Tinea capitis

Tinea capitis: affects the head (usually found in children)

Tinea capitis is also called ringworm of the scalp/ hair, tinea tonsurans or herpes tonsurans. It is a condition where the dermatophytes affect the hair shaft and scalp. It is most often seen in young people (children between 3 and 14 years of age), is much more common in Afro-American individuals that Caucasians and affects more boys than girls. Although this is an infection that mainly occurs in children and usually does not persist past age sixteen, it may be seen in adults with AIDS. Tinea capitis is very rare in children younger that one year, but still possible. Usually these infants are immunologically normal, but an underlying disorder must be excluded.

Usually the lesions persist from weeks to months.

The presentation of the tinea capitis: can vary greatly- from scaling that does not appear inflamed to scaling with broken hair and even severe inflammation with painful nodules with pus (called kerion). The latter can result in alopecia (loss of hair) due to scarring. Itching might be present or not.

There are more than eight species of dermatophytes that cause tinea capitis. It is difficult to determine the species that predominates because the incidence varies from country to country, form continent to continent. It may even change in time because of people immigrating abroad.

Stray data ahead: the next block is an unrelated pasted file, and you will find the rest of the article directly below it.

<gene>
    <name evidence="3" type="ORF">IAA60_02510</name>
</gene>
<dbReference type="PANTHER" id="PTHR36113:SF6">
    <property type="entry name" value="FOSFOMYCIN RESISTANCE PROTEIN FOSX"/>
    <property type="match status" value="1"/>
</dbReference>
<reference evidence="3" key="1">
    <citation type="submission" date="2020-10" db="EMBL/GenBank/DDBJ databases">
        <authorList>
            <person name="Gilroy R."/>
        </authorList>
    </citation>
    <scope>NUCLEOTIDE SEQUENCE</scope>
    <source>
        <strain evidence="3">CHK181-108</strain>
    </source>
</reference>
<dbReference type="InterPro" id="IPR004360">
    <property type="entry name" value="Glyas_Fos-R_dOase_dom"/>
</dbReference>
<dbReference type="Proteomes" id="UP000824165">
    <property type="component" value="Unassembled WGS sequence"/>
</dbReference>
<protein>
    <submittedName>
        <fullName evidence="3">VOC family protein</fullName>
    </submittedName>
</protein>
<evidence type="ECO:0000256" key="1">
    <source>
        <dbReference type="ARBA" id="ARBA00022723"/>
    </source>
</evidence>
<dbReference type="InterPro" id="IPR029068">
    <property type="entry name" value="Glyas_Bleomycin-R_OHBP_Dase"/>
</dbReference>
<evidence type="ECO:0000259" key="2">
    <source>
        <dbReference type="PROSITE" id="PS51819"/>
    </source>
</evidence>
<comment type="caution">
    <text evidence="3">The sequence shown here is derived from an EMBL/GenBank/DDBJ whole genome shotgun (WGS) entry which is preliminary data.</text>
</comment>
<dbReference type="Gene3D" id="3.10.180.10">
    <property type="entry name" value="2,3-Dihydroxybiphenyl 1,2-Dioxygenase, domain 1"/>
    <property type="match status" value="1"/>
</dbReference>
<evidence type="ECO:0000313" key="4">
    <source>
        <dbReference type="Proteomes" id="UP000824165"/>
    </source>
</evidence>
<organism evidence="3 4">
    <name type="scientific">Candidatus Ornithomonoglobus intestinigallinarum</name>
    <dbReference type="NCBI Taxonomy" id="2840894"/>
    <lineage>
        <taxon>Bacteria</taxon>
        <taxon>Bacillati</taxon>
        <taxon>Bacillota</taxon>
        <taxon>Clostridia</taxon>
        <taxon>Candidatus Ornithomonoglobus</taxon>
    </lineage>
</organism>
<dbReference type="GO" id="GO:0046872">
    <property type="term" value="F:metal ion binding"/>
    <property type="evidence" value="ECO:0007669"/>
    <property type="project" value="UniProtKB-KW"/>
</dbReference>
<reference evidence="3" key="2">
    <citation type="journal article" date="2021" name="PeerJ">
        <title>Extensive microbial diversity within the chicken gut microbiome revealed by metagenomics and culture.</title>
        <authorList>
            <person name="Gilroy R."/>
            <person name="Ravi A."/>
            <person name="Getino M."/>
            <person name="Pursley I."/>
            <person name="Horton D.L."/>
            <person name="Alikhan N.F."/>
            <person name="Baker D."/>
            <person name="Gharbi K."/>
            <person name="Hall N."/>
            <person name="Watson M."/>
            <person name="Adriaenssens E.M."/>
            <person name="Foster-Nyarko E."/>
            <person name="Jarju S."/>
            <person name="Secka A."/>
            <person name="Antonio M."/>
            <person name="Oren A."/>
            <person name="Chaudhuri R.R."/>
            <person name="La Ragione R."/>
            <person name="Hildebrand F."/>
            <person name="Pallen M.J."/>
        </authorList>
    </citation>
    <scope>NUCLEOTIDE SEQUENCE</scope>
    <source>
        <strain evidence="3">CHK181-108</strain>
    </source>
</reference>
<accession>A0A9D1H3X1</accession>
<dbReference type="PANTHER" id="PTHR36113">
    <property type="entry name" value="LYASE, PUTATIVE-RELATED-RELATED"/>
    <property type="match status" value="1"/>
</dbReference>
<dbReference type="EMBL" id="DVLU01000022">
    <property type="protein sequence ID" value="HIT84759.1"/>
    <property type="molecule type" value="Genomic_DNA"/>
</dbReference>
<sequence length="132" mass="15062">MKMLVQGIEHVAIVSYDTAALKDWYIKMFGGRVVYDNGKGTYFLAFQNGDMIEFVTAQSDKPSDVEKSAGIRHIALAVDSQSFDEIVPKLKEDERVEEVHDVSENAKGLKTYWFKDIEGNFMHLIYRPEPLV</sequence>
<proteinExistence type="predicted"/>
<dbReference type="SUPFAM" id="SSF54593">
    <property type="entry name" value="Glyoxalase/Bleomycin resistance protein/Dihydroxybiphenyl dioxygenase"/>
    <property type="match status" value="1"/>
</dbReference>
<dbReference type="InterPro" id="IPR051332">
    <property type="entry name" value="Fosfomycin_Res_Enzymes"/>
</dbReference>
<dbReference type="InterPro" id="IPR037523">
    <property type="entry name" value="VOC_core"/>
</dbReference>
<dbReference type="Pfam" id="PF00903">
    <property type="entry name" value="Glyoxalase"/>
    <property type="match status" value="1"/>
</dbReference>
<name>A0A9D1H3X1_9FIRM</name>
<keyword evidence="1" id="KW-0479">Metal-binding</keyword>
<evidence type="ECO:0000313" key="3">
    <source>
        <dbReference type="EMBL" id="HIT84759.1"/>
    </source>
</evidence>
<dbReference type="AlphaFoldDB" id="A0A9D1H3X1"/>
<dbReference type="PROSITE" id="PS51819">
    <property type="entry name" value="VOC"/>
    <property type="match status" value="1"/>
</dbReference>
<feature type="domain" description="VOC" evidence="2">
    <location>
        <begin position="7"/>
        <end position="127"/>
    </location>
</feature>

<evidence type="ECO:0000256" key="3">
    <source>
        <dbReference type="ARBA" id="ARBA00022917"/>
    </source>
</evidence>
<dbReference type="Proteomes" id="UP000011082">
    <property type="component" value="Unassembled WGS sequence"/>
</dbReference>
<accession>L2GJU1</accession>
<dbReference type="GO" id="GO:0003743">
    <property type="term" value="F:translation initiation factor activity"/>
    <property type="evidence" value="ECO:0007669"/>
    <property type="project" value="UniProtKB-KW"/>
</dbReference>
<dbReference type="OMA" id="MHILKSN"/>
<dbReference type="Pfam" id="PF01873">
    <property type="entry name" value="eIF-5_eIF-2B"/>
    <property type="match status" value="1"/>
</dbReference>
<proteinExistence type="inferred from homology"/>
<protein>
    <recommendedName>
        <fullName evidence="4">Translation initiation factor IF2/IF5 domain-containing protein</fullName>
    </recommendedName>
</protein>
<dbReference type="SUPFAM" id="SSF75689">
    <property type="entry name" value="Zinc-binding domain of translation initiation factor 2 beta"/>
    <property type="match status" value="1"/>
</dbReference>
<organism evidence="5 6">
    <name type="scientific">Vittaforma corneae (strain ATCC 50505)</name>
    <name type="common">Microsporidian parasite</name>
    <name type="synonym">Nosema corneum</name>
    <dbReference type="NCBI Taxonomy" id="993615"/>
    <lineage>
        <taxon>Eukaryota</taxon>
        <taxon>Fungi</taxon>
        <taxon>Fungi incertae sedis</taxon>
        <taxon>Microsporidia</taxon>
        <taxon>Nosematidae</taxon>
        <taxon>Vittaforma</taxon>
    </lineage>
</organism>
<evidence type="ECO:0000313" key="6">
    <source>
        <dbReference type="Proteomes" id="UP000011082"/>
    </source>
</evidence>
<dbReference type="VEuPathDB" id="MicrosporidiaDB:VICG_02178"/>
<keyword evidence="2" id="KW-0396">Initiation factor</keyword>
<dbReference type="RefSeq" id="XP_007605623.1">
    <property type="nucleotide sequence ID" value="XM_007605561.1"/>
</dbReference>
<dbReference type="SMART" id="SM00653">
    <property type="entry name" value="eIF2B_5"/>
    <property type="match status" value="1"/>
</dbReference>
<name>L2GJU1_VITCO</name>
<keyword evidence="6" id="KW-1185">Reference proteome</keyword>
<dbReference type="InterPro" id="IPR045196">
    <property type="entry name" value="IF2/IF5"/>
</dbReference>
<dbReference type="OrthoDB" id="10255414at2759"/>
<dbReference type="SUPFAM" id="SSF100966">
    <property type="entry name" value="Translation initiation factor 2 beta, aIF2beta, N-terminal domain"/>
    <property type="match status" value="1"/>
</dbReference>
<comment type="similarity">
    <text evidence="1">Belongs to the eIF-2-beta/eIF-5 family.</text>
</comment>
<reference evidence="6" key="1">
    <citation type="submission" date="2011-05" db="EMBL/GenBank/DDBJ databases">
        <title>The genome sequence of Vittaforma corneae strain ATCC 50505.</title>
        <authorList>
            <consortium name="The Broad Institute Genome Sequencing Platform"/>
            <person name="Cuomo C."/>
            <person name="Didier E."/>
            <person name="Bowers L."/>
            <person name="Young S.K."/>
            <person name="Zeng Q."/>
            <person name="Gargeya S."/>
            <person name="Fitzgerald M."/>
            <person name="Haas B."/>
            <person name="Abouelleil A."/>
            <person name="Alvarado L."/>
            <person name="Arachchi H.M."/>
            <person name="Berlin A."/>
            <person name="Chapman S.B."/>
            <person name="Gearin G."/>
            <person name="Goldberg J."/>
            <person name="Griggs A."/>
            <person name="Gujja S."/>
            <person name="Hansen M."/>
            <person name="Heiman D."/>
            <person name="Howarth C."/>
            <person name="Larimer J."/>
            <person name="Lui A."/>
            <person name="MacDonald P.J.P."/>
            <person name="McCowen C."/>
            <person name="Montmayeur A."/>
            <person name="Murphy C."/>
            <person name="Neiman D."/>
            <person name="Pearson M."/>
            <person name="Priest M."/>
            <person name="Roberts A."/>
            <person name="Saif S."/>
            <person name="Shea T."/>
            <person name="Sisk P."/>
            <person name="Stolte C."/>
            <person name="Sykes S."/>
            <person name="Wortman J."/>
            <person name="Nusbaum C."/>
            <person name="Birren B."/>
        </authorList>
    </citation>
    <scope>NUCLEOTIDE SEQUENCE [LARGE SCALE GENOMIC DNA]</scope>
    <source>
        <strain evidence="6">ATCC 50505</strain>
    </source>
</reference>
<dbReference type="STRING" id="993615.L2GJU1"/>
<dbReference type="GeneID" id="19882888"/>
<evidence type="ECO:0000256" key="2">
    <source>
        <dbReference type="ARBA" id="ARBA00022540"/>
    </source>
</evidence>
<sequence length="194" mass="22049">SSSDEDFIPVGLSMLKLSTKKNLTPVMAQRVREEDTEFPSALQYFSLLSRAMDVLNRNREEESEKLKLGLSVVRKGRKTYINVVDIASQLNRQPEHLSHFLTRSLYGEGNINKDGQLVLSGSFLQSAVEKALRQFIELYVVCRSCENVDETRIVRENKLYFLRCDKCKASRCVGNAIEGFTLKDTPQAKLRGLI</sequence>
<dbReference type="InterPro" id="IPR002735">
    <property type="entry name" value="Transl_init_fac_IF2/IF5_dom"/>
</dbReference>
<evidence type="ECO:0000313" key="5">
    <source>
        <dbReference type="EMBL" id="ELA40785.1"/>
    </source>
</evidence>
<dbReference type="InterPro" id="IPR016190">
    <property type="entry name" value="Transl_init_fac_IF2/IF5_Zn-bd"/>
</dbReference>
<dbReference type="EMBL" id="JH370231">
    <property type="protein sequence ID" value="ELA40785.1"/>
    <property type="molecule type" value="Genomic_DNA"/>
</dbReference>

The transmission of the infection occurs from person to person, from animals to people, with contaminated objects (combs, towels, pillows, theater seats and so on) or by contact with an asymptomatic carrier (a person who does not appear to have an active inflammation). The transmission is more common were there is poor hygiene, overcrowding and a low socio- economic status. There are also some risk factors that predispose for a more serious curse of the infection: malnutrition of the patient, chronic disease or debilitation.

The clinical appearance depends on the type of the infection and the host immune response. Generally speaking, it usually results in scaling, breakage and loss of hair and a inflammatory response that extends to different degrees. When describing Tinea capitis it is useful to recognize these commonly seen forms:

  • Gray patch tinea capitis: it occurs in epidemic and endemic forms. The epidemic form has almost disappeared from North America, but the endemic form contracted from domestic pets still persists. The infection begins with a red colored patch on the scalp that scales and grows centrifugally for some weeks of even months. After that the growth stops and the patch persists for a long time. The lesion can be solitary or multiple, in the infected area the hair breaks about a millimeter or two above the skin. In some patients the appearance of the lesion changes, becomes elevated, painful with nodules (kerion). This is the result of the body answering to the fungal invasion which can, in some cases, become complicated by a bacterial infection. Sometimes even the lymph nodes may become enlarged and painful.

Gray patch tinea capitis